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Dr. Janet Smylie is a Tier 1 Canada Research Chair in Indigenous Health at the University of Toronto. Diane Smylie is a consultant and specialist in addressing anti-Indigenous racism in health organizations. Dr. Lisa Richardson is strategic lead in Indigenous health at the University of Toronto’s Faculty of Medicine and Women’s College Hospital.

Over recent years we have seen an alarming increase in media reports of striking events of negligence and anti-Indigenous racism in Canadian hospitals. The emerging pattern is one of public outrage and a linked public policy debate in which Indigenous leaders advocate for tangible systemic change while non-Indigenous hospital and governmental leaders resist the premise or don’t see that anti-Indigenous racism in Canadian hospitals is common, pervasive and systemic.

For example, during the inquest into the death of Brian Sinclair, a 45-year-old First Nations man who died from treatable causes after waiting 34 hours in a Winnipeg emergency department, Dr. Thambirajah Balachandra, the province’s chief medical examiner, stated: “Even if Snow White had gone there, she would have got the same treatment under the same circumstances.”

While most incidents of anti-Indigenous racism in hospitals go unreported, at times evidence and public outrage are sufficient to result in public investigations or inquests with subsequent recommendations. Sadly, the latter are commonly diluted and only partially implemented. Efforts are typically superficial and performative, involving, for example, ineffective “cultural sensitivity” trainings.

Like most readers, we didn’t get a chance to know Joyce Echaquan, the 37-year-old mother and member of the Atikemekw Nation of Manawan. What we do know is that she went to the hospital in Joliette, Que., to get medical assistance for stomach pain and that in her most vulnerable and critically ill moments, she had the resilience to record a video of racist abuse from health-care professionals who were supposed to be caring for her. We understand that this wasn’t the first time she had experienced racism at this hospital while seeking medical care.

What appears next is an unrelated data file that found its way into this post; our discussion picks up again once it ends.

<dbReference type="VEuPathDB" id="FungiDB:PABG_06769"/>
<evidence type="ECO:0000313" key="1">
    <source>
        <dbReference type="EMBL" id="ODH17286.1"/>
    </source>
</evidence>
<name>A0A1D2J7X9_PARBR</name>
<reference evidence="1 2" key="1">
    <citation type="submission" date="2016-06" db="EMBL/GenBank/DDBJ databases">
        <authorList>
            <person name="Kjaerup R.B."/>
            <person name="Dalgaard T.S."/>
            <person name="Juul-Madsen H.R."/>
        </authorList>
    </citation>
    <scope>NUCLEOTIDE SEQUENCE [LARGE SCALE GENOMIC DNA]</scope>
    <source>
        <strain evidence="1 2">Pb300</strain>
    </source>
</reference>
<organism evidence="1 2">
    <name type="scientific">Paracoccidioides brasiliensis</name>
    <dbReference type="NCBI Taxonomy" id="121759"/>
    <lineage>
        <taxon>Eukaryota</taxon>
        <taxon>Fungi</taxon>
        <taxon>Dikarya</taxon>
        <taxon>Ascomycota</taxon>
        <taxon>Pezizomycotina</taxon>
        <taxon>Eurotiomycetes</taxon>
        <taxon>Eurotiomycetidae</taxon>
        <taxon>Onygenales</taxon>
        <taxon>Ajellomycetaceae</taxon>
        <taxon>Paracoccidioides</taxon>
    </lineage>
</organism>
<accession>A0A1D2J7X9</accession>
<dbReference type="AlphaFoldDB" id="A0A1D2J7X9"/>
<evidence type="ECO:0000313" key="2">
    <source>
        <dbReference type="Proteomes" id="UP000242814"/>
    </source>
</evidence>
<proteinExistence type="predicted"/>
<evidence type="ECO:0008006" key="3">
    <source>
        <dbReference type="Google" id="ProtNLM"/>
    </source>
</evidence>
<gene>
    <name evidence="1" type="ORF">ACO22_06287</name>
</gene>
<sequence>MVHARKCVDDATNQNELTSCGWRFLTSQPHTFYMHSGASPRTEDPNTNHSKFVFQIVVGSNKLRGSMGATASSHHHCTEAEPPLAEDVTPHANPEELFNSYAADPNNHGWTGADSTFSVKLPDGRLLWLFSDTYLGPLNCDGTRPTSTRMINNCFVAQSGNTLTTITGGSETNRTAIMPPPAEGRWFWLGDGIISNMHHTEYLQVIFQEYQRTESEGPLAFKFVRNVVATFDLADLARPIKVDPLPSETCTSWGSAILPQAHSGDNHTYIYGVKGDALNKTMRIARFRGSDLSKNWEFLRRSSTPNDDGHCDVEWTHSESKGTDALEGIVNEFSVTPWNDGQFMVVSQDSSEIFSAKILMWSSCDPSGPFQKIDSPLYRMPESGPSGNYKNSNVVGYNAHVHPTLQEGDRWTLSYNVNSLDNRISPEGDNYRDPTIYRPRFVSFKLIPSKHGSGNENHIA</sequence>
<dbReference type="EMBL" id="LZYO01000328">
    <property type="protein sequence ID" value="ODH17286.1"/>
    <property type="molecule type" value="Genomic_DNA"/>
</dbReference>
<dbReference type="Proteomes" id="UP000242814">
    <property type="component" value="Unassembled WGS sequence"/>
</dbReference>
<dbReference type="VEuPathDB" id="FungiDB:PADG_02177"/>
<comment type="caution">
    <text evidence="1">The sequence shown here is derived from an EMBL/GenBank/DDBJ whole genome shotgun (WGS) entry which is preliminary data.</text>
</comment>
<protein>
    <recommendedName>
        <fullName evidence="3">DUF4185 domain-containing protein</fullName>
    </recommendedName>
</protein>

Finally, we know that her family, friends and community leaders are calling for concrete systemic change while Quebec Premier François Legault clings to his position that systemic anti-Indigenous racism in the province’s public services is not an issue.

Interconnections between the personal and systemic are intrinsic to many Indigenous worldviews. A few weeks ago, when advising on how to deal with systemic racism in Toronto hospitals, an elder shared the teaching “when one of us is hurt, we are all hurt.” Conversely, “when one of us is cared for, we are all cared for.”

Such thinking is not unique to Indigenous peoples. An Indigenous physician colleague recently reminded us that even the “bad apple” metaphor (commonly applied to non-systems-level approaches to addressing racism) has a second part that links individual to systemic rot. “The bad apple spoils the barrel.”

While it’s important to identify individual practitioners who engage in behaviours that are racist, it is more important to hold health-care institutions accountable so they are compelled to make critical changes. We already have numerous public reports citing evidence-based knowledge of what needs to happen to produce tangible change.

To eradicate anti-Indigenous discrimination in hospitals, we need to recognize and fight it the same way we do infection. We need leaders who label it as a preventable and life-threatening organizational challenge, and who promote cross-system extermination, ongoing vigilance and prevention. We need action, including co-ordinated systems-level responses that hold individuals and institutions accountable.

Key elements include trust relationships between Indigenous and allied leaders that form a foundation for Indigenous self-determination in health-care settings; clearly articulated and measurable goals developed in partnership with Indigenous community leaders and tracked through regular audits and public reports; creation of safe pathways so staff and patients can report incidents of racism with confidence that their disclosures will feed into positive change; recruitment and support of Indigenous staff; and anti-Indigenous racism education for all non-Indigenous staff.

It appears we are at a crossroads nationally with respect to whether or not we will walk our talk regarding accessible health care for all. What may appear to be the easier path involves denial, defensiveness, and maintenance of the status quo – but comes at the cost of further dishonouring Joyce Echaquan and her dying wish for assistance.

The more challenging path toward addressing anti-Indigenous racism requires the humility and courage to acknowledge the pervasive and systemic nature of this problem and to share the continuous hard work of both personal and systems change. The harms and linked continuing traumatization of Indigenous peoples has to stop. We urge leaders to address the anti-Indigenous racism occurring under your watch. We further urge all Canadians to hold health-care leaders and institutions accountable, and insist on justice for Joyce.

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